What to take

Riding Helmet

A properly fitted riding helmet is the most important piece of equipment and your hat should comply with current EU or British standards, including VG1, PAS 015, ASTM F1163 and the Snell 2001. For added security look for the quality marks of the Kitemark, IC mark or SEI mark which indicates that the manufacturer is monitored for quality and consistency on an ongoing basis. If taking your own hat, check with the riding establishment what their minimum requirements are in terms of hat standards, as they may differ to what your hat is made too. It is always best to take your own riding hat for comfort and fit although many if not all establishments will provide a selection for their riders. BETA offers training to retailers on fitting both riding hats and body protectors and will display a certificate in store identifying the name of the person trained. Be sure to ask for a trained member of staff to fit you when purchasing new equipment. For your nearest trained retailer contact the BETA office. www.beta-uk.org.

Download a free copy of the BETA Guide to Riding Hats.


For added safety a body protector should also be taken, especially if you are intending to jump. Children should be encouraged to wear body protectors as soon as they start to ride.

A good pair of riding boots designed for riding. If you are trekking or trail riding, there is now a selection of riding shoes/trainers designed for both riding and walking, which if space is tight can be particularly useful. These can be combined with a pair of half leg chaps for comfort and protection of your jodhpurs.

It is a good idea to take two pairs of riding trousers – jodhpurs are best for all except possibly Western saddles. If you do decide to ride in jeans or normal trousers, you may find that the seam on the inside of the leg rubs against the stirrup leather causing painful chafing.

Unguided rides: Take a map case or plastic cover to protect maps en route – not too thick as you will want to fold it to put inside a pocket. A jacket and/or waistcoat with large pockets is useful to carry a hoof pick, torch, pen knife and string (in case of tack breakages) and some emergency food. Consider carrying a sports drink in a pouch or take a drink holder that fastens to the saddle. A mobile phone is also essential to call for help or directions if you get lost. Remember to pack a first aid kit to accompany you. Make sure your horse is equipped with a halter and long lead rope and ask what method of restraint/ tying it is used to. Practise your quick release knots before heading off.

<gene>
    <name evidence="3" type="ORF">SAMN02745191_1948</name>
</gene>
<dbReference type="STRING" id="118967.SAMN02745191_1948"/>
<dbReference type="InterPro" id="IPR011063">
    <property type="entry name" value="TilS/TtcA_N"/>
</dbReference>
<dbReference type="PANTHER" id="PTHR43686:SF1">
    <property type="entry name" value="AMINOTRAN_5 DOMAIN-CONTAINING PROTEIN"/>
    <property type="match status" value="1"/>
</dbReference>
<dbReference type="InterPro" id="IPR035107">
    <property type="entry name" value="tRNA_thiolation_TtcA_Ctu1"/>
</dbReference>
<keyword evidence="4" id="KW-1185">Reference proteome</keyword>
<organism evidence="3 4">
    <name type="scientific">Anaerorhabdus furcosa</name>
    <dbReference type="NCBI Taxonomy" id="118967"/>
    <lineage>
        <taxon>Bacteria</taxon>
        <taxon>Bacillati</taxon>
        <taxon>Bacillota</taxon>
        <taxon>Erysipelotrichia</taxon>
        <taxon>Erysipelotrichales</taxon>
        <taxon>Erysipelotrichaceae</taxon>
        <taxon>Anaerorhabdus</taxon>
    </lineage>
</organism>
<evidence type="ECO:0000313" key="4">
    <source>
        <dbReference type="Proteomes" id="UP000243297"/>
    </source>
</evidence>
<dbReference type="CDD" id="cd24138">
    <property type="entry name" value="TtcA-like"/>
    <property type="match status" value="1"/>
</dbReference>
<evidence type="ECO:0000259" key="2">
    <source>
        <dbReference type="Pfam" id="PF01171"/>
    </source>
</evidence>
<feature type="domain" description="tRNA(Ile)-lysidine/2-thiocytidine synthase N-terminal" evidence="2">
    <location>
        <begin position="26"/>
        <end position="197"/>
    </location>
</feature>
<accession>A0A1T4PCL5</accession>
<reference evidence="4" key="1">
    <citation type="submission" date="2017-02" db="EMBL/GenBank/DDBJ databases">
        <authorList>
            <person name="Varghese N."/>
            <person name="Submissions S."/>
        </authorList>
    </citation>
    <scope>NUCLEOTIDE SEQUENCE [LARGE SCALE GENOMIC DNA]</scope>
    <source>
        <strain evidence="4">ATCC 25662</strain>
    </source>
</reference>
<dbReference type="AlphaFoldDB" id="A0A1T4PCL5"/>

Download a free copy of the BETA Guide to Body Protectors.


Nice to have extras

Cycling shorts or padded underwear can save the day if you are not used to riding for several hours a day. Check what sort of tack you will be riding in – a seat saver is cheaply bought and can easily be taken with you. Riding gloves are also a useful accessory to protect against the sun, cold and dirt. A lightweight camera on a shoulder strap with a pouch that can be secured to your belt allows you to take pictures without stopping to access your bag and is not inconvenient for faster riding. A plastic bag to wrap the camera for protection from moisture or dust is very useful. A bum bag is handy to keep items such as extra film, spare batteries or sun screen or insect repellent in.

With thanks to Unicorn Trails for the use of excerpts from their holiday guides.